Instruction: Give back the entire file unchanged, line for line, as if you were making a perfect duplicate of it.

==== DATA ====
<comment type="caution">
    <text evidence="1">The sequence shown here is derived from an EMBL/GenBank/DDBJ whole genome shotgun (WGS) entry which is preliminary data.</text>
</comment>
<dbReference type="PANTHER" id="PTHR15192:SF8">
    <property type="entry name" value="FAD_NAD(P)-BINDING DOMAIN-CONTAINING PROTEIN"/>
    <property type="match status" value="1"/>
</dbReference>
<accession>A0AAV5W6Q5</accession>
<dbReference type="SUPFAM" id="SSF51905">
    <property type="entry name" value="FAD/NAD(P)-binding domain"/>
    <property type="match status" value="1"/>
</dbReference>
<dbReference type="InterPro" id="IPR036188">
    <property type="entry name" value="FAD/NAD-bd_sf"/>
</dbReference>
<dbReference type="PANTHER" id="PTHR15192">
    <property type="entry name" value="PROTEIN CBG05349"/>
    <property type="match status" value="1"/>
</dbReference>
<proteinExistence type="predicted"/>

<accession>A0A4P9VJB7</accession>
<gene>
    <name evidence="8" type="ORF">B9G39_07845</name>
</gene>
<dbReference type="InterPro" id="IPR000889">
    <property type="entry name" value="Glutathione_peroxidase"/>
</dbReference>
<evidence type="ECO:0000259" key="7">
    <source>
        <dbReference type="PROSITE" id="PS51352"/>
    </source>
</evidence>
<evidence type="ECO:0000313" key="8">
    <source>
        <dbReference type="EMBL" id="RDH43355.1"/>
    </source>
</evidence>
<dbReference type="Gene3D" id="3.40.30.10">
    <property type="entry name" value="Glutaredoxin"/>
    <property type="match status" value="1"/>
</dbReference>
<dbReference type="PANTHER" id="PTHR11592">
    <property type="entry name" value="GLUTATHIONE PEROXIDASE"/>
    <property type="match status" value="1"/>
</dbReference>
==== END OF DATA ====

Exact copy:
<comment type="caution">
    <text evidence="1">The sequence shown here is derived from an EMBL/GenBank/DDBJ whole genome shotgun (WGS) entry which is preliminary data.</text>
</comment>
<dbReference type="PANTHER" id="PTHR15192:SF8">
    <property type="entry name" value="FAD_NAD(P)-BINDING DOMAIN-CONTAINING PROTEIN"/>
    <property type="match status" value="1"/>
</dbReference>
<accession>A0AAV5W6Q5</accession>
<dbReference type="SUPFAM" id="SSF51905">
    <property type="entry name" value="FAD/NAD(P)-binding domain"/>
    <property type="match status" value="1"/>
</dbReference>
<dbReference type="InterPro" id="IPR036188">
    <property type="entry name" value="FAD/NAD-bd_sf"/>
</dbReference>
<dbReference type="PANTHER" id="PTHR15192">
    <property type="entry name" value="PROTEIN CBG05349"/>
    <property type="match status" value="1"/>
</dbReference>
<proteinExistence type="predicted"/>

<accession>A0A4P9VJB7</accession>
<gene>
    <name evidence="8" type="ORF">B9G39_07845</name>
</gene>
<dbReference type="InterPro" id="IPR000889">
    <property type="entry name" value="Glutathione_peroxidase"/>
</dbReference>
<evidence type="ECO:0000259" key="7">
    <source>
        <dbReference type="PROSITE" id="PS51352"/>
    </source>
</evidence>
<evidence type="ECO:0000313" key="8">
    <source>
        <dbReference type="EMBL" id="RDH43355.1"/>
    </source>
</evidence>
<dbReference type="Gene3D" id="3.40.30.10">
    <property type="entry name" value="Glutaredoxin"/>
    <property type="match status" value="1"/>
</dbReference>
<dbReference type="PANTHER" id="PTHR11592">
    <property type="entry name" value="GLUTATHIONE PEROXIDASE"/>
    <property type="match status" value="1"/>
</dbReference>